I was shocked to learn last year that I did not know what my father’s name was. I had for over 70 years believed that his name was Murray Rubin. My older sister casually told me that his real name was Morris Rubin. All of his siblings had nicknames which they lived with until they died. Other than the youngest one, Irving, they were called and died with their nicknames. I have a picture of my father’s tombstone and it says MURRAY RUBIN.
Those of you whose dad lived long enough to tell them stories of their youth, or remember them until they had reached old age, have an advantage. Since my mom worked as a waitress for 35 years and at her retirement, she did not have the memory of the “old days,” I got few pieces of information about my father.
My sister is older than me by 8 years, yet her memory of our dad, is rather sparse. He seemed to be kind of a drop in father, who spent most of his time involved in his avocation, sports, rather than either working, or spending time with his family. My mom’s stories about my father were skewed by her being left with two children and no money at all. If it were not for grandma, we might have lived in a hovel or on the street. Remember, social services were at a minimum in the early 1940’s.
I did learn quite a bit from two older cousins, both children of the eldest of the Rubin children, Tillie Gromis. What I learned was completely new to me. My dad actually was a professional fighter in small fight clubs in Brooklyn and elsewhere. He fought under the name of “Kid Russia.” I am not aware of how good he was, or why he did not continue to fight. I do know that he used his fists to accumulate some dough. Cousin Marvin told me that you could always count on Murray to take away your troubles for a couple of bucks.
I do know for sure that he had a really bad temper. My cousins and my mother told me that he was subject to rages from time to time. I really don’t need to have any confirmation of that side of him, I was the same way. If it weren’t for some fortuitous circumstances, I might have wound up in the pokey because of my temper.
My dad’s father Sam owned a book bindery shop on Hudson Street in lower Manhattan. I did go and visit the place a few times after he died. When we moved in with Grandma, it was not too far away. It appears that he was not in my grandfather’s favor. Murray would leave work and not come back for a few days. He was traveling somewhere to see a ballgame. I may even have a video of him waiting on line at the 1938 World Series in Chicago, a month before I was born.
He also seems to have instilled a love of sports in me. I have been an active participant in lots of sports over the years. He played semi-pro baseball at Bushwick Park in Brooklyn. When a Negro League team came to play, we was the second baseman on the equivalent of the Washington Generals (the patsy team for the Harlem Globetrotters). At one time, I even had his glove. I did not know its value then, but what does a fifteen year old know anyway.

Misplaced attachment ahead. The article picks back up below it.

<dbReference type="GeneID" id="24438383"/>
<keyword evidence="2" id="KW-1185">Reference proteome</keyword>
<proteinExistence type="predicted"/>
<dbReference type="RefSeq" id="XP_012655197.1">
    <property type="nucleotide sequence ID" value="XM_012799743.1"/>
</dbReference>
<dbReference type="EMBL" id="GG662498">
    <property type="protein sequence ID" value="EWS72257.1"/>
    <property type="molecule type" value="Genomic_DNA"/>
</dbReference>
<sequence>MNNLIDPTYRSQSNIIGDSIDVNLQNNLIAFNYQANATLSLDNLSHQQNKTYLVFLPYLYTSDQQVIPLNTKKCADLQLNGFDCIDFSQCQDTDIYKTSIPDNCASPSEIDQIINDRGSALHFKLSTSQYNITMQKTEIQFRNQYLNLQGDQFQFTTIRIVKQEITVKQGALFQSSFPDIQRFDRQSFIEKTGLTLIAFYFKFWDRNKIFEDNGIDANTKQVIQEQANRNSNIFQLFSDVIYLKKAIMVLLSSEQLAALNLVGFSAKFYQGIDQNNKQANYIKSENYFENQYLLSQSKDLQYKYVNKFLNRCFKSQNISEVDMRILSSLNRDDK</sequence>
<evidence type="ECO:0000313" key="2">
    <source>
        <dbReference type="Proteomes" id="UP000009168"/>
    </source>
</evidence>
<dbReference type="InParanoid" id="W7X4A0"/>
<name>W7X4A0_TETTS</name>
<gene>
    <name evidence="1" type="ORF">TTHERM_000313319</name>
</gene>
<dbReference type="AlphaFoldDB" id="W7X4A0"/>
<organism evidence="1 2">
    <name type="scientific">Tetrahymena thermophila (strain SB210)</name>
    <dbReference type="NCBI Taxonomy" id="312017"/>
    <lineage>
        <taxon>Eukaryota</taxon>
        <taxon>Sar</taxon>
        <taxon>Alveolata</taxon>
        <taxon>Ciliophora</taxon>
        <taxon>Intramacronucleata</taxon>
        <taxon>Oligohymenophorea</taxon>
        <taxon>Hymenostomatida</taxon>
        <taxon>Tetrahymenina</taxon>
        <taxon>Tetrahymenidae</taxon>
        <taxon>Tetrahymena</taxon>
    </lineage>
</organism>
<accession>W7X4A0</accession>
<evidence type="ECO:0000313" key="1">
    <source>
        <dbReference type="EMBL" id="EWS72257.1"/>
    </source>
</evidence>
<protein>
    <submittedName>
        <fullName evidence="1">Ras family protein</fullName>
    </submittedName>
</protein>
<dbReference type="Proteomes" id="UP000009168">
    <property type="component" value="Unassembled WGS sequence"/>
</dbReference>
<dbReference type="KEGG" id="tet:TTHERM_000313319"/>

So, be happy that you had your dad for all of those years. I have many holes in time that I will never be able to fill. When your dad dies when you are four, your mentor becomes yourself.


4 thoughts on “I NEVER KNEW MY FATHER

  1. Arnold – I completely “get” the sadness and feeling of “something missing” and disconnectedness from the early loss of a parent. Although I lost my mother at age 7, we share many of the same feelings. She was an only child of an only child and after her sudden death, she was never discussed. It was as if she never really existed but in my mind…my father never spoke of her and my grandmother didn’t either…and when I became old enough to want to ask questions of my grandmother (since we really seem to reach a “certain age” before that happens), she had already passed on…as had my father. So she remains much a mystery.

    Over my life, I found myself (subconsciously) linking up with mother figures who mentored me in different areas. Each of these women (including Carol) have been a gift. But the longing for that primal connection has never diminished, especially at the milestones of my life.

    I send you a huge hug of understanding!

    • Ginny, I should have figured that you would understand. It is exactly as you describe it. The mystery of who we are is entwined with who our parents were ( and are). You are correct, whe don’t really see that until we have reached certain milestones. I have not been as fortunate as you. I have never found a mentor, or someone who could substitute for the father that I did not have. My stepfather was a good guy, but had nothing to say about any subject. I kind of felt sorry for him. The questions that I might have had for my father went unanswered. I had to fish for them myself. I was lucky that I met Carol and such and early stage in my life. Yet still there is a vacuum. When I hear my contemporaries talk about their fathers, it is as if they are speaking in Chinese. I know that you will understand what I am saying. Thanks for the colliquoy.


  2. Arnold-just came across this as I was checking out your blog-which is amazing, by the way. I was 9 when my dad died. No matter how old I get I never stop missing him…or missing the idea of him maybe. I know that he was a very engaged dad, and loved spending time with his family. You would think I’d remember just a little more but I really only remember bits and pieces. My mom tells me that CJ is a clone of my dad and Dan is also similar to him. I cannot imagine any better men than that in my life. But at 48 years old I still can barely watch the father/daughter dance at weddings. I still calculate how old he would be at every birthday, how long he has been gone every year on the anniversary of his death. I think only someone else who lost a parent as a child would understand this, and your post really touched me. Thank you for sharing with us.

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